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In 1999, Appellant Leo Dolan, Jr. and Cherie Dolan entered into an agreement of sale with Bentley Homes, Ltd., Garvin Mitchell Corporation, Chadwell Associates, L.P., Chadwell Realty, Inc. and Harrison Community Association (hereinafter “Bentley”) for a new custom house. Hurd Millwork Company, Inc. (Hurd) provided many of the windows used in the construction of Appellant’s home. Within a year, the house developed substantial defects, including air and water leaks around the windows. Hurd filed an action against Bentley for unpaid invoices related to the construction of Appellant’s home and other homes in the same development. Bentley filed a counterclaim against Hurd for providing defective windows. In October 2002, Bentley and Hurd entered into a settlement containing admissions that numerous homes in the development suffered from extensive defects and leaks. During the pendency of the litigation between Hurd and Bentley, Appellant experienced additional problems with his home including severe leaks, rotted wood and issues with a stucco wall. Bentley made some repairs to the home, but the leaks continued to worsen. Appellant hired a civil engineer to assess the home and determine what repairs were required to fix the problems with the house. The repairs and associated costs amounted to $826,695.99. The house was purchased for $1,941,669.00. In this appeal by permission, the issue presented for the Pennsylvania Supreme Court's review was the proper role of an appellate court when reviewing a non-jury decision where it deems the trial court’s opinion pursuant to Pennsylvania Rule of Appellate Procedure 1925(a) inadequate, but the trial judge is no longer available to provide a supplemental opinion. The Supreme Court concluded that where a Rule 1925(a) opinion is deemed inadequate and the trial judge is unavailable to provide a supplemental opinion, the appellate court should review the legal issues raised in the appellant’s Rule 1925(b) statement of errors complained of on appeal. When deciding issues of law an appellate court is not required to defer to the conclusions of a trial court. Applying this standard and scope, the Superior Court will be able to review the entire record and ultimately determine whether the trial court correctly decided the legal issues raised in Bentley’s appeal. View "Dolan v. Hurd Millwork Co., Inc." on Justia Law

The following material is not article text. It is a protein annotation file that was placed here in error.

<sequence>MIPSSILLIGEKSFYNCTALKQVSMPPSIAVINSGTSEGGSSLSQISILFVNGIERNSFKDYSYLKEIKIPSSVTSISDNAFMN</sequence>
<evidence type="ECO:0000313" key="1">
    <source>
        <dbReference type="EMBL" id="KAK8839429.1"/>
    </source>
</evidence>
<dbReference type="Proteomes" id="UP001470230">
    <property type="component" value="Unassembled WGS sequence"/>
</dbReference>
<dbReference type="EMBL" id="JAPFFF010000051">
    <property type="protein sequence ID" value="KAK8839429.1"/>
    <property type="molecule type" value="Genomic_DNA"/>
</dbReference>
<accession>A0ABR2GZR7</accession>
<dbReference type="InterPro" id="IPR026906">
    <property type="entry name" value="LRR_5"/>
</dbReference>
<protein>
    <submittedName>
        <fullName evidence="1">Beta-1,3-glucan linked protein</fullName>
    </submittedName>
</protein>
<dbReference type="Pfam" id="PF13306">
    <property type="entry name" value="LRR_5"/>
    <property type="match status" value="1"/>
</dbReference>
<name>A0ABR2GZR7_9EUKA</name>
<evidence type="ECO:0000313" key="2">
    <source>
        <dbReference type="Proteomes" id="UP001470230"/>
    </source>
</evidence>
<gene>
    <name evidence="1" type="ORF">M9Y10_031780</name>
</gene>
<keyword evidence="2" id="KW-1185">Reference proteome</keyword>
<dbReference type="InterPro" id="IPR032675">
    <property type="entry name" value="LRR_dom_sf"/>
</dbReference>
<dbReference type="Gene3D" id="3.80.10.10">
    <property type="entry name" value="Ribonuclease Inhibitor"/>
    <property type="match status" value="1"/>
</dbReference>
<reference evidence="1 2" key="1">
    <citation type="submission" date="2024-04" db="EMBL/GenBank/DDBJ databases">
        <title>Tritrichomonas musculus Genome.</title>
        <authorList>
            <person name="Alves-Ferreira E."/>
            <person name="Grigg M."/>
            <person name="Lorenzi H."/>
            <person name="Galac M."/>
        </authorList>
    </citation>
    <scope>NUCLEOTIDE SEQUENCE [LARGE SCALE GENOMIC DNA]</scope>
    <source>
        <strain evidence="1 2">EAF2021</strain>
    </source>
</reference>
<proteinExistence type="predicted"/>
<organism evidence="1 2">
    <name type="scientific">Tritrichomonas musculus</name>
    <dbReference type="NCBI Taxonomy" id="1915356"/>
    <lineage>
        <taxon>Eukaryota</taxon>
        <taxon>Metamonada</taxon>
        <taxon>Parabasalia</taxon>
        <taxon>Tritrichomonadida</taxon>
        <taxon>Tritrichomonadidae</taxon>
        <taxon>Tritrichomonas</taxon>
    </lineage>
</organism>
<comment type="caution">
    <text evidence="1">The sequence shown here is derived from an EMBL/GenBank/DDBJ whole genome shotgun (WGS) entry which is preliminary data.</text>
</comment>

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This case stems from the foreclosure and lien priority case arising out of the failed Idaho Club golf course and residential housing development project. The developer, Pend Oreille Bonner Development, LLC (“POBD”), took out several loans on the real property, agreed to promissory notes, and mortgaged the Idaho Club real property with several lenders, including JV, LLC and, as relevant to this appeal, three other lenders: RE Loans (“REL”), LLC, Pensco Trust Co., and Mortgage Fund ’08 LLC (“MF08”) (collectively, the three “lenders”). JV’s interest in the Idaho Club arose out of a mortgage (the “JV Mortgage”) it recorded against five parcels on the Idaho Club property that JV sold to POBD. POBD ultimately defaulted on its obligations on the promissory notes associated with the mortgages. In addition to defaulting on the notes, POBD failed to pay property taxes to Bonner County for several years and failed to pay various mechanics and materialmen, one of which was Genesis Golf Builders, Inc. (“Genesis”). JV appealed the district court's conclusion that Valiant Idaho, LLC (“Valiant”) held a priority position in the mortgages on the development. JV also appealed the district court’s award of costs against it, as well as a judgment by the district court that awarded sanctions against JV and its attorney. The Idaho Supreme Court affirmed in part and vacated in part, finding JV's redemption deed did not subordinate it to Bonner County's right, title, claim and interested based on a tax deed. The Supreme Court also found the district court abused its discretion in the way that it applied the formula announced in Valiant Idaho, LLC v. North Idaho Resorts, LLC (No. 44583, 2018 WL 4927560) to arrive at its costs award. View "Valiant Idaho v. JV, LLC" on Justia Law